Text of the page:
Christian Thome studied Biology and Philosophy at the Universities of Heidelberg and Glasgow. He specialized in the areas of
Neuroscience and Philosophy of Mind and earned his PhD with his work on the prevalence, anatomy and physiology of
dendritic axon origins in hippocampal neurons. Building upon this work, he studied the development, plasticity and functional properties
of non-canonical axon morphologies at the Institute of Physiology and Pathophysiology at Heidelberg University (Germany) and at the Institute of Anatomy and Cell Biology in Linz University (Austria).
Marius Wernig, Postdoctoral Faculty Sponsor
Marius Wernig, Postdoctoral Research Mentor
Brain and Learning Sciences
Current Research and Scholarly Interests
- Synaptic integration & neuronal excitability
- Structure-function relationships in neurons
- Circuit engineering for brain-machine interfaces
Depolarization and Hyperexcitability of Cortical Motor Neurons after Spinal Cord Injury Associates with Reduced HCN Channel Activity.
International journal of molecular sciences
2023; 24 (5)
A spinal cord injury (SCI) damages the axonal projections of neurons residing in the neocortex. This axotomy changes cortical excitability and results in dysfunctional activity and output of infragranular cortical layers. Thus, addressing cortical pathophysiology after SCI will be instrumental in promoting recovery. However, the cellular and molecular mechanisms of cortical dysfunction after SCI are poorly resolved. In this study, we determined that the principal neurons of the primary motor cortex layer V (M1LV), those suffering from axotomy upon SCI, become hyperexcitable following injury. Therefore, we questioned the role of hyperpolarization cyclic nucleotide gated channels (HCN channels) in this context. Patch clamp experiments on axotomized M1LV neurons and acute pharmacological manipulation of HCN channels allowed us to resolve a dysfunctional mechanism controlling intrinsic neuronal excitability one week after SCI. Some axotomized M1LV neurons became excessively depolarized. In those cells, the HCN channels were less active and less relevant to control neuronal excitability because the membrane potential exceeded the window of HCN channel activation. Care should be taken when manipulating HCN channels pharmacologically after SCI. Even though the dysfunction of HCN channels partakes in the pathophysiology of axotomized M1LV neurons, their dysfunctional contribution varies remarkably between neurons and combines with other pathophysiological mechanisms.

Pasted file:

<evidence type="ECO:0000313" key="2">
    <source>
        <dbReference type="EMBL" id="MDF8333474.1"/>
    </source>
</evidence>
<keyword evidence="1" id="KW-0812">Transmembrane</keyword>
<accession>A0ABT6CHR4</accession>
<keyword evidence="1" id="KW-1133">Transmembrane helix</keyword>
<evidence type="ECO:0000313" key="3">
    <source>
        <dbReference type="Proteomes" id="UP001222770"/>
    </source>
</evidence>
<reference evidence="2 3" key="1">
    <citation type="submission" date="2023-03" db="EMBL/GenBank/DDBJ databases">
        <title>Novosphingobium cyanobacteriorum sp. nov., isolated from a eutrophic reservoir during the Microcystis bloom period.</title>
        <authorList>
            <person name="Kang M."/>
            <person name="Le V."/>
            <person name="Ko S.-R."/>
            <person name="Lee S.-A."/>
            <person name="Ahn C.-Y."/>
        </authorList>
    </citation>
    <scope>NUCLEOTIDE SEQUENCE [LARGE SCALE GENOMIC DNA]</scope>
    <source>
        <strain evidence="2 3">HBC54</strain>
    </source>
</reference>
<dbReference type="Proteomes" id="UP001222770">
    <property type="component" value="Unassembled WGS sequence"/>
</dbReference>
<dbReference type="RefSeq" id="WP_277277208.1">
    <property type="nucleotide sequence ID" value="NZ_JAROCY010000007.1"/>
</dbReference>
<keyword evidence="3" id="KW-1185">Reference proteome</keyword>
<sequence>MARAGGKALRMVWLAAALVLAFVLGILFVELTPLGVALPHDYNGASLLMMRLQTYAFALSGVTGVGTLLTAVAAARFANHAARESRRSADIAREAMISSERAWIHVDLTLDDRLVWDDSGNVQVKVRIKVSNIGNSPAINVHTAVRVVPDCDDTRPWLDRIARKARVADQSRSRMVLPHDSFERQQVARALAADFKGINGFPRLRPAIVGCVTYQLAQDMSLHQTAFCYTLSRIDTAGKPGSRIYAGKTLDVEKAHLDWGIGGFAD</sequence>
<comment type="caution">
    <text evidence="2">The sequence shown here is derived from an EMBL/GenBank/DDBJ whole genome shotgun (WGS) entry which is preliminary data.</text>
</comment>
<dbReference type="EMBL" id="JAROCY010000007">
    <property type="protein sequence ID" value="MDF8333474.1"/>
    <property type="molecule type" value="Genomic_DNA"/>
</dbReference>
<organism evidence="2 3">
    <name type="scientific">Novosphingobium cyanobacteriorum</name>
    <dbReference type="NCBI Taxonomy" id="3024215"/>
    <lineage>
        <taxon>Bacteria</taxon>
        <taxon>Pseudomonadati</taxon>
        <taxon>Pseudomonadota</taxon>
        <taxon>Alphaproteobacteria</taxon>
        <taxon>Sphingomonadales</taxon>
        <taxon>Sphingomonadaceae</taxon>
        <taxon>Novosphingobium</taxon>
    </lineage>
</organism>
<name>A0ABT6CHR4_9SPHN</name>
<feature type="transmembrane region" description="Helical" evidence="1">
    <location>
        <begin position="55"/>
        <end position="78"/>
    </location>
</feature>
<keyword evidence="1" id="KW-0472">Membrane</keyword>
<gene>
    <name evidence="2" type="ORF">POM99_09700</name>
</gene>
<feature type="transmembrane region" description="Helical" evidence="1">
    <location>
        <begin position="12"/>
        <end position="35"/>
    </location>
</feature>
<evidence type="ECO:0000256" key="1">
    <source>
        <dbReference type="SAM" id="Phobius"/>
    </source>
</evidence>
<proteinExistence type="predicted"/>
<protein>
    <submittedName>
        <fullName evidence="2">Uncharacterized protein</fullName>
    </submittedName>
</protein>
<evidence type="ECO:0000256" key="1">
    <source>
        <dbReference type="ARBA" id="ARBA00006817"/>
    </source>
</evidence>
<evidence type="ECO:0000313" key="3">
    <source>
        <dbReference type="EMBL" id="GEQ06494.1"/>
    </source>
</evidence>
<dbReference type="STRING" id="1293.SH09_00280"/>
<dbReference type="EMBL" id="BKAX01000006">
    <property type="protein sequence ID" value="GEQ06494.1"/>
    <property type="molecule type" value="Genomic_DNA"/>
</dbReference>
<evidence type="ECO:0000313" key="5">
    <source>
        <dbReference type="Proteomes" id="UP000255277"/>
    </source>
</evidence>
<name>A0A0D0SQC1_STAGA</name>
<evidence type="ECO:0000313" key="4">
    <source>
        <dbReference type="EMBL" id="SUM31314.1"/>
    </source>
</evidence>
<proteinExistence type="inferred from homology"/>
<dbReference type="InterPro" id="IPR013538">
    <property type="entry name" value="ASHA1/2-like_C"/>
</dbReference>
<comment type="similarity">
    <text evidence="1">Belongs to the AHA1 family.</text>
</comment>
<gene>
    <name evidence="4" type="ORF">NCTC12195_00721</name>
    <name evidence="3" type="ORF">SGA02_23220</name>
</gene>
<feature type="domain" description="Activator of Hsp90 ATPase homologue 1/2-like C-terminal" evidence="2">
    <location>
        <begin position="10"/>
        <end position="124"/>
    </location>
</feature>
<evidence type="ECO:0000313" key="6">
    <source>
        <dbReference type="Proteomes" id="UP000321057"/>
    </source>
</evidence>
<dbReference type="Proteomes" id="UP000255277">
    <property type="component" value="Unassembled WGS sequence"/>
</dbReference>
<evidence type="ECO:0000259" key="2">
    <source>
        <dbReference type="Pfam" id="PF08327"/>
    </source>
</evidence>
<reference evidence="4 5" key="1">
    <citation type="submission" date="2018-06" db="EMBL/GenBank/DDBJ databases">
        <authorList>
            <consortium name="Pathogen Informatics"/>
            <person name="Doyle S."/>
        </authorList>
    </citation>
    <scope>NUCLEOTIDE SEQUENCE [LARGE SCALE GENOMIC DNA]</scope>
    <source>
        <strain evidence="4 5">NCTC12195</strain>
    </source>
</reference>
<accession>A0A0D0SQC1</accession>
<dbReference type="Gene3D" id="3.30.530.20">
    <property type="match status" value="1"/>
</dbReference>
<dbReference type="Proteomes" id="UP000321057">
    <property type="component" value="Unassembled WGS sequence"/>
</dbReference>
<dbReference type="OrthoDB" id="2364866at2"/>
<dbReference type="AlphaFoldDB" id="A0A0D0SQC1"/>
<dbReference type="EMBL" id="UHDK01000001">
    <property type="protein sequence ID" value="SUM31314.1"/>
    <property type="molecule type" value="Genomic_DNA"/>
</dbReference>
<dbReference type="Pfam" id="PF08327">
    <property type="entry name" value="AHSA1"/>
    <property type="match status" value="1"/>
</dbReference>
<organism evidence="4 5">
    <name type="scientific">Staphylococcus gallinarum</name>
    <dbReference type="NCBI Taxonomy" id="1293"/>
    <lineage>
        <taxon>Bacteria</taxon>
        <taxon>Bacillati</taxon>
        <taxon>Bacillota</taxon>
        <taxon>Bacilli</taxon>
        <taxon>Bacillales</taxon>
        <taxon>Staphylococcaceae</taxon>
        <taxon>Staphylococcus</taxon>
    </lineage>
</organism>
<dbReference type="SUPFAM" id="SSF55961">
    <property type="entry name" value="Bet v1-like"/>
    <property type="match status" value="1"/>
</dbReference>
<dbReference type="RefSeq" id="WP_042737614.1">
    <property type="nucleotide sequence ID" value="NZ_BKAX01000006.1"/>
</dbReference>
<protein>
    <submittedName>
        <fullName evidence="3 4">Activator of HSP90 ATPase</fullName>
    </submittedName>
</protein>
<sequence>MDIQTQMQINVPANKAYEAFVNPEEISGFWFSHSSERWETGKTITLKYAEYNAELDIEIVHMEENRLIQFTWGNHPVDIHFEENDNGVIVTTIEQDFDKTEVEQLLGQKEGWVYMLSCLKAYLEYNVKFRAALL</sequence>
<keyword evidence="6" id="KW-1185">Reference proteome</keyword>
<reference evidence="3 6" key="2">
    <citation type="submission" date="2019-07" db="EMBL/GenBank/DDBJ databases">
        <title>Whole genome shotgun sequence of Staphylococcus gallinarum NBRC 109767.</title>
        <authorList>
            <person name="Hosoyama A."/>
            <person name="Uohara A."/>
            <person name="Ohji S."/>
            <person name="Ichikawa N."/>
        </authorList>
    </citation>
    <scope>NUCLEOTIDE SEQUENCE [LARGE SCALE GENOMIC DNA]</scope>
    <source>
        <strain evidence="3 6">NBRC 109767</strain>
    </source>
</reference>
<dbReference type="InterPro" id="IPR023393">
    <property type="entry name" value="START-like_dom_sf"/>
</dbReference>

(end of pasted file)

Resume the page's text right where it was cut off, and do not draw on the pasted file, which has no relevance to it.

View details for DOI 10.3390/ijms24054715
View details for PubMedID 36902146
Dendritic axon origin enables information gating by perisomatic inhibition in pyramidal neurons.
Science (New York, N.Y.)
2022; 377 (6613): 1448-1452